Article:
I have just had another couple of cases of people residing in Germany without health insurance, so I thought it best to re post my message:-
As more and more ex pats are moving over to Germany, I thought it wise to share a few tips with you when it comes to fulfilling your legal obligations for when you arrive here and also for your continued residency in Germany.
There are two compulsory insurances here in Germany. The first, and most important insurance that you must have, is health insurance. The second compulsory insurance is car insurance….but logically, that’s only necessary when you have or purchase a car. (You can’t get the registration for the car without it).
Once you arrive here, you have a 30 day grace period, which starts from the day you register at your address in Germany (VVG § Protected content . Now, as an employee, the health insurance issue is usually either already sorted out for you, or is arranged (either through your respective employer or insurance brokers) for you for when you start your job here. The employer is bound by law to contribute towards your health insurance (SGB V § Protected content to certain levels, so starting work as an employee without health insurance is nigh on impossible.
(If you are on secondment here, by which I mean if you work here but are being paid and taxed in another country, there are a different set of rules that apply here)
BUT, if you come here as a Freelancer or as a Self Employed person, there is only one person responsible for sorting out your legal obligation to obtain health insurance, and that is yourself. And this is where I see many many cases of people who, because they didn’t know or that they just “haven’t gotten around to it yet” still don’t have health insurance in this country.
All of you who are freelancers or self-employed here, who reside in Germany that come from outside of the EU, you guys are probably aware that you weren’t able to obtain your Residency Visa here (Aufenthaltsgenehmigung) without proof of health insurance. It still remains to be seen if the insurance you have is right for you, but that’s another story.
However, those of you who come here as Freelancers and Self-Employed people from the EU, who don’t need a Residency Visa, more often than not fall into the category of non-insurance. Not because they didn’t want to, no…..just because many of you are under the impression that the EHIC card (European Health Insurance Card) covers you fully abroad. Well, it doesn’t I’m afraid. It only provides emergency coverage and that for only a period of about 3 months. Even though you may have an EHIC card, it still means that you need to comply to the law in Germany (VVG § Protected content .
Another thing that understandably puts people off getting themselves a proper sufficient health insurance here in Germany, are the so called “back charges”.
Let me give you an example:-
Let’s just take a normal 35 year old male, who has lived in Germany without health insurance for 18 Months, and for some reason he now needs to get himself health insurance. Now this might be because he has gotten himself an employed job and has HAD to get insurance, or that he has heard about the back charges, and decided to do the right thing and comply with the law.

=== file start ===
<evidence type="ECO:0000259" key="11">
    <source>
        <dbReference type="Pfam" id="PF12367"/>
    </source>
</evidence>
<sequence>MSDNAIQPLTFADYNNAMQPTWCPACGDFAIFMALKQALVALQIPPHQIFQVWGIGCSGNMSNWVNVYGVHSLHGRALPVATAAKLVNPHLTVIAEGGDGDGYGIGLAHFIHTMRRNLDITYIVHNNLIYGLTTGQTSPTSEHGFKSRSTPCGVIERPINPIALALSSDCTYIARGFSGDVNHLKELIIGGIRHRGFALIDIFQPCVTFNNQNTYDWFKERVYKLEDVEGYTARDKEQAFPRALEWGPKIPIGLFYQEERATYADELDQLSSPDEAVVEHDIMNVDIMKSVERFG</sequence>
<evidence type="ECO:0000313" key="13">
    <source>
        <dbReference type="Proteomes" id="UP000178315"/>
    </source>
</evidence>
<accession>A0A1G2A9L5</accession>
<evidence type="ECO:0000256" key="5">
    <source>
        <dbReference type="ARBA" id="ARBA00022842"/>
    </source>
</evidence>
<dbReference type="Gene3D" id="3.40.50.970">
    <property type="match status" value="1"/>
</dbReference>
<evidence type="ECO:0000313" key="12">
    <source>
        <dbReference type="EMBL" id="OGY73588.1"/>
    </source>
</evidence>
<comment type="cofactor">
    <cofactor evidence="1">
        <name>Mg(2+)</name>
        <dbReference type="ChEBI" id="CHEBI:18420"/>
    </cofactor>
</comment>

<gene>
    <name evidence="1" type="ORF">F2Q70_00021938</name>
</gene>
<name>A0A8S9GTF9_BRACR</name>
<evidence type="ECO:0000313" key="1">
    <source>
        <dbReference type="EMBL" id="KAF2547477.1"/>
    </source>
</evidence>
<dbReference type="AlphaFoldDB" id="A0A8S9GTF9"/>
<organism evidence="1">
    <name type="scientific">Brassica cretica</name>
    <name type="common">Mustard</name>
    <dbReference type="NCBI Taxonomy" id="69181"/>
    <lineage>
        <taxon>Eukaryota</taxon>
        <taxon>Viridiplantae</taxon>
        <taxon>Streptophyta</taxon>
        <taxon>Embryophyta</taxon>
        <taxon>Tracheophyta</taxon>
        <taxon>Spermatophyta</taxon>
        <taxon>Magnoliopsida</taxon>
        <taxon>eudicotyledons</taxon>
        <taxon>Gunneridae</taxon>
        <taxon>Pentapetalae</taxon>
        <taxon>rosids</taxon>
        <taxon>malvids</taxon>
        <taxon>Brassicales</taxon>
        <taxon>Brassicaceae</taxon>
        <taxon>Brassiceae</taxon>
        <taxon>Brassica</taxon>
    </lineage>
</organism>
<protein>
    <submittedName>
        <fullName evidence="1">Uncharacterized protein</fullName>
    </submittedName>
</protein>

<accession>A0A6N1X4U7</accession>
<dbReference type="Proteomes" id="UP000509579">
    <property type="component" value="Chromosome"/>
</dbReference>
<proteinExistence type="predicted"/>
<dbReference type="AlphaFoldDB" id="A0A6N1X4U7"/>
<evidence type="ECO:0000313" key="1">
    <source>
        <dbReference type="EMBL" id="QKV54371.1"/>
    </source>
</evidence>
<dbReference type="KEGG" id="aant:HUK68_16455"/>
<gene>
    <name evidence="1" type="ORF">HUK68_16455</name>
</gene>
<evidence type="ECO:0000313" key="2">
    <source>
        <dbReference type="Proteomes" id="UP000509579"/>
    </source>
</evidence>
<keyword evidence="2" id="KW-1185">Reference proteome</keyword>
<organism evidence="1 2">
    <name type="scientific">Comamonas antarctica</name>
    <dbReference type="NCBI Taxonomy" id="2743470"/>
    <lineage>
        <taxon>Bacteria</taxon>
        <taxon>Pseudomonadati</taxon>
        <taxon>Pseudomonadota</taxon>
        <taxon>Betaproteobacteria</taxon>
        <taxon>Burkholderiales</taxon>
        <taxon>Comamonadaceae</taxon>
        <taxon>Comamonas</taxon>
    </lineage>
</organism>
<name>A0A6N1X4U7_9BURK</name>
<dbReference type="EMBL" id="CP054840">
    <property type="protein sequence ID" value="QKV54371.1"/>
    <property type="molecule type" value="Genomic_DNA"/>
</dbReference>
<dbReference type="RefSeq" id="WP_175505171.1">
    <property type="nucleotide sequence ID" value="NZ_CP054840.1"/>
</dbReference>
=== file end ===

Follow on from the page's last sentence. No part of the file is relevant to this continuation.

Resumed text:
Let us just say that, he is a freelancer and that the insurance (let us take private insurance as our example) costs €350per month. So, once the application has been sent in, the insurance company will want to know, when he arrived and first registered in Germany, and they confirm that the applicant has lived here for 18 months. The back charges will be calculated thus:-
For the first 6 months of non-insurance (we have to subtract the first 30 days grace period, so in fact the back charges will be calculated over 17 months and not Protected content applicant will be charged the full monthly premium of €350. That’s € Protected content . Then, for every missing month thereafter, the back charges will be calculated at 1/6 of a monthly premium x 11 months. €58.33 x 11 = €641.67. € Protected content = €2741.67. The total amount of back charges that will be levied against the applicant will be €2741.67….and THEN comes the standard monthly premiums thereafter.
Now, there are no “Insurance Police” out there, checking out whether every resident in this country has health insurance. In fact, since a big regulation change, which took place in Jan Protected content Jan Protected content , if you had health insurance and fell into arrears with your monthly premium, the insurance companies had the right to just cancel your insurance for non-payment. Ever since Jan Protected content , that can’t happen anymore. If you fall behind on your monthly premiums, the insurance companies can no longer cancel your contract. You remain insured (albeit for emergencies only)) according to the German statistical office, there are still well over Protected content in Germany roaming around without health insurance…native German or otherwise.
I am not here to pick anybody out and certainly not here to persecute anybody. I am here to tell you like it is and what the situation is in this country. Now, if any of you would like some more info about this, or would just like to check out to see if your insurance is sufficient or indeed valid, please feel free to contact your local financial adviser. You can of course drop me a line directly on a private message and I will help anyone who needs advice and information about this.